The etymology of the word gossamer originated in Middle English as “goose summer” or “gos mer”, late summer warmth, when the geese where in prime condition to be eaten! Over time it has morphed into an adjective “gossamer” meaning “light, delicate or tenuous” like a butterfly wings. Thus on the bottle of Gossamer Cellars a delicate butterfly or fairy is depicted with butterfly wings. To this end, it is appropriately named as Gary Grant “flitters from varietal to varietal” making unique, high quality and lesser known wines for those open to experience the vast world of wine!
Gossamer Cellars located in Murphys, California is one of the gems of the Sierra Foothills. Their “motto” written in chalk in a very tiny tasting room sums up their goal and lifestyle “Adventure may hurt you, but monotony will kill you” (Anonymous). See the complete story at:
This is about one of their wines called Negroamaro that I pulled from the cellar. Grown in the Sierra Foothills, this grape is a dark-skinned and best known in the Puglia region in Southern Italy (the heel of the boot). The name Negroamaro translates “dark, bitter”. The typical characteristics are red cherry, forest fruits, licorice and tobacco. With aging (5-10 years) the wine can develop aromas of black pepper, prunes, earthy notes, blackberry and dried thyme.
This wine on the eyes was not as dark as some of the Italian Negroamaro’s but don’t let it fool you. It possessed a purple and crimson hue and was medium to medium heavy viscosity. Aromas of plum, dark cherry were prevalent. In the mouth, besides dark fruits, licorice and tobacco, a tinge of green pepper was present along with an almost bitter rhubarb but with food, a latent slight sweetness of the plum & cherry came forward. The finish was dry with both medium to medium-heavy tannins and acid. Definitely an “old world” flavor is what you are left savoring. This is a hearty wine to be enjoy with food not a sipping wine. Price is $28 and you can be transported back to Italy!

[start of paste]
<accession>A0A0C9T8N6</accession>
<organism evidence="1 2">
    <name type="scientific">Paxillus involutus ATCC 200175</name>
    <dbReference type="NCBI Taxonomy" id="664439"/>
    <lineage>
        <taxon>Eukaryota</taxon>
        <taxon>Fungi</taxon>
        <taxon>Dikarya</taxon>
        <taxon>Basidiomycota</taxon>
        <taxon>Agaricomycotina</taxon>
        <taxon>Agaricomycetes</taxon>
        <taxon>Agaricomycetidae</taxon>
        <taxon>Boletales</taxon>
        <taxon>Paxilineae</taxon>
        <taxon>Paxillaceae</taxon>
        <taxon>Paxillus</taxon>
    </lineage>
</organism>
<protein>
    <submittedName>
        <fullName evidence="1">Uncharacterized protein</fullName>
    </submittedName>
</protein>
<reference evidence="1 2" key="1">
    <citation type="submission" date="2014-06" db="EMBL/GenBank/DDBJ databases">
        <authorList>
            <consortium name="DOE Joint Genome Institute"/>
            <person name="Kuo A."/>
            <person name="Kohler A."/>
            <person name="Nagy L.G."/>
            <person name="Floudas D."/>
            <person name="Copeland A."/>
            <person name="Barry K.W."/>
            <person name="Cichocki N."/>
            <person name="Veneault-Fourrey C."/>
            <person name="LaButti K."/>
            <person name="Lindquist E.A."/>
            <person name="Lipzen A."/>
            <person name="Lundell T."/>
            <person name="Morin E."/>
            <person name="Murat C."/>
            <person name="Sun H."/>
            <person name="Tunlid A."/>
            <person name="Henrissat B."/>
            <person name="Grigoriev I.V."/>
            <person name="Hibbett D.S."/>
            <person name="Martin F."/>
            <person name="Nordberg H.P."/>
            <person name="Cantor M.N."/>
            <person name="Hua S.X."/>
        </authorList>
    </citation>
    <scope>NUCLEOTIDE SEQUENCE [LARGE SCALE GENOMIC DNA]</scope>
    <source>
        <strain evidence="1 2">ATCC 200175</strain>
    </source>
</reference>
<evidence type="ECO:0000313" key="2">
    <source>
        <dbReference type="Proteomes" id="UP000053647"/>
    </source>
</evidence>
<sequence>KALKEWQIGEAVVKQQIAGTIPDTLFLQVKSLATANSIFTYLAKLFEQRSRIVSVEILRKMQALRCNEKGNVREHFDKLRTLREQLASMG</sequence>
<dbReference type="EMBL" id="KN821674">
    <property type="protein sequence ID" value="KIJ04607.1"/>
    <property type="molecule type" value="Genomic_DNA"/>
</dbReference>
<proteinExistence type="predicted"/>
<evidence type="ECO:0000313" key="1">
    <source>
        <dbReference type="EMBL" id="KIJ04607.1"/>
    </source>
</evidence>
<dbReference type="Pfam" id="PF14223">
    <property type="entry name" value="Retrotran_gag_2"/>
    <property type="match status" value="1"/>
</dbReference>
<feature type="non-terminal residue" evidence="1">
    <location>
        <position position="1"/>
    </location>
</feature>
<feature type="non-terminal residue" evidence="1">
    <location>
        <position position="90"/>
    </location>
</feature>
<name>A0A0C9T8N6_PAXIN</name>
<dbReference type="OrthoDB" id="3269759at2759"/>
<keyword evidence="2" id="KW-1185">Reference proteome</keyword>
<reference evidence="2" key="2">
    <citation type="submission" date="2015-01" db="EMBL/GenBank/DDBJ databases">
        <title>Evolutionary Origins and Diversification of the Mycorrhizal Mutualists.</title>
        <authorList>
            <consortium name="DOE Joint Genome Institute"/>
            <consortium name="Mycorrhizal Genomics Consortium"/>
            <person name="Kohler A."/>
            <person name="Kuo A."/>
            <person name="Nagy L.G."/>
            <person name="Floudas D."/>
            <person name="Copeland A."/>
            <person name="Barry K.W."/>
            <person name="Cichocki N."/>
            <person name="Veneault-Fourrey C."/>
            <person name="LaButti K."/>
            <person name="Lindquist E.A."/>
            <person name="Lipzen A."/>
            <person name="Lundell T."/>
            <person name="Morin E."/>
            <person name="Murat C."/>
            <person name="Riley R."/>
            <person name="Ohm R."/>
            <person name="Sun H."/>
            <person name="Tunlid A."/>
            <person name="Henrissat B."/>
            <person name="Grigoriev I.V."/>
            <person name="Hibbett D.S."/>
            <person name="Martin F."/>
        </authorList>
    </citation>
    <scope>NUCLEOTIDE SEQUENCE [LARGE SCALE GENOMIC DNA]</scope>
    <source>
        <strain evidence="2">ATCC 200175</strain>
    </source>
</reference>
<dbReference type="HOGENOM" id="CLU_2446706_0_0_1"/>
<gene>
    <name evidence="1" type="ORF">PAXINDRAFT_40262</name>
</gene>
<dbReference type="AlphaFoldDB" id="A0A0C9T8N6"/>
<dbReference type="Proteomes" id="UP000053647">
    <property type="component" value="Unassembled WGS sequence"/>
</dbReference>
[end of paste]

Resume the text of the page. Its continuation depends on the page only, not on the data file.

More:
The Food & Wine Pairing
Paired this evening with an authentic Creole Jambalaya dish with chicken, shrimp and sausage. Other ingredients included: Slap Ya Mama Cajun seasoning, sliced andouille sausage, sliced chicken breasts, diced onion, diced bell pepper, chopped celery, minced garlic, crushed tomatoes, salt, black pepper, dried thyme, dried oregano, red pepper flakes, hot pepper sauce, Worcestershire sauce, sliced okra, white rice, chicken broth, deveined and peeled shrimp, sliced green onion and chopped parsley. Served with a side of broiled brussel sprouts and fresh sourdough bread. A wonderful and mouth filling meal that packed a “punch of flavors and heat”! The wine was wonderful cutting thru the spices and tomatoes.